IDTechEx estimates total demand for Li-ion batteries to have been over 200 GWh in 2019 and forecast Li-ion demand for plug-in electric cars alone to be nearly 350 GWh by 2025, but can supply meet this demand?
Automotive manufacturers the world over are now pledging to electrify their fleets. However, many traditional automotive manufacturers were slow to realize the potential of electric vehicles (EVs). Early growth of the EV and Li-ion markets were driven by China, where various subsidies and purchase incentives helped these industries to grow rapidly. China now controls much of the Li-ion market, from raw materials and chemicals production through to cell manufacturing and the US and Europe risk being left behind. As a result, significant investment has recently been poured into various aspects of the EV and Li-ion supply chain, especially in Europe. From 2018 to 2020, an extra 240 GWh of Li-ion production capacity has been announced to be located in Europe. One of many examples includes Volkswagens joint venture with Northvolt, to build a 16 GWh gigafactory in Germany to ensure supply for their production target of 1.5 mil EVs by 2025. Details of new and expanded Li-ion capacity in Europe are being announced regularly, as the need for electrified transport becomes clear and car manufacturers seek to avoid potentially costly fleet emissions targets. Comparing the announcements for Li-ion factories to be located in Europe before 2018 and in 2020, provides a stark example of how quickly investment has entered the Li-ion market in Europe and its desire to control some portion of production.
Despite this, the majority of capacity in 2020 is both located in China and owned by Chinese companies. Much of this comes from lesser known Chinese companies offering LCO and LFP batteries for consumer electronics and e-bike applications. These batteries are rarely qualified for electric cars, trucks or buses and electric vehicles, where performance requirements are most demanding, already make up the majority of demand. Indeed, Ford, Audi and Jaguar were all reported to have had issues with battery supply. IDTechEx estimate that production capacity outweighed demand by over 20%. However, the largest manufacturers, including the likes of LG Chem, Panasonic, Samsung and CATL (excluding Tesla and BYD), did not have the combined production capacity to meet Li-ion demand from electric vehicles. Compounding this is the fact that battery production plants will not be able to operate at 100%. This provides some perspective on the various reports of auto manufacturers struggling with battery supply. In the short-term, there may continue to be a deficit of Li-ion batteries suitable for electric vehicles. However, there has been considerable investment into new gigafactories and cell production capacity in China, North America and Europe, as noted previously. Given this investment and new cell production factories taking less than 2 years to build and come online (even less in China), cell production is unlikely to stifle electric vehicle growth past 2021-22.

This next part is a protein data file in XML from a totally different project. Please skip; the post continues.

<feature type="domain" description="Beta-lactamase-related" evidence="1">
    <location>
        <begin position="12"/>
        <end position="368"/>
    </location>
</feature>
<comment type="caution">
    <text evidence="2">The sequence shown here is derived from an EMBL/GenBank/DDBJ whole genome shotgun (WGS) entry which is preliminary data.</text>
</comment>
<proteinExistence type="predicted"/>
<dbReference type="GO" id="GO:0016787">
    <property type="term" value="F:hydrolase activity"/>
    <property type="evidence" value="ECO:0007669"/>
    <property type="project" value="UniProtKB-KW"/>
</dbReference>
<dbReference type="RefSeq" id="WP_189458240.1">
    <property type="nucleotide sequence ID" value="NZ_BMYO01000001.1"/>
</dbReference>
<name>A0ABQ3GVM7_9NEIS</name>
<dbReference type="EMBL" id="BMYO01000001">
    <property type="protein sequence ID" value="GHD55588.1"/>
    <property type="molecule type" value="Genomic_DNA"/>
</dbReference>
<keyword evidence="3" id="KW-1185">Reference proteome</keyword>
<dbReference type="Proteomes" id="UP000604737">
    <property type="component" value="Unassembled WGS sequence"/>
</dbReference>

However, for cell production to take place, the necessary supply of raw materials, such as lithium and cobalt, needs to be available. Bringing a new mine online can take 5 to 10 years but the relatively low lithium and cobalt spot prices currently being seen may not incentivise the necessary expansion in output, posing valid questions as to whether sufficient investment is taking place to meet mid-long-term battery demand. For example, IDTechEx estimate that the lithium contained in Li-ion batteries alone, from forecast demand in 2030, will be 2.3x higher than the global lithium mine output in 2019. Increases in cobalt, nickel, graphite and manganese demand of varying degrees will also be seen and given the relatively long timeframes to bring new mines online, investment needs to happen soon to ensure there is a sufficient supply of raw materials to enable the electrification of transport. While cell production capacity is unlikely to be responsible for supply constraints, raw materials may well be.
A new report from market intelligence firm, IDTechEx, provides a comprehensive overview of the Li-ion market with commentary and analysis on the bottlenecks that may hinder it. The report evaluates various aspects of the Li-ion market and technology and includes cell cost analyses, player strategies, technology developments and forecasts of Li-ion demand.
For a full analysis on markets, players, raw materials, technology developments and gigafactories from IDTechEx please visit www.IDTechEx.com/Lithium. Or for the full portfolio of energy storage research including the report “Li-ion Batteries 2020 – 2030” please visit www.IDTechEx.com/research/ES.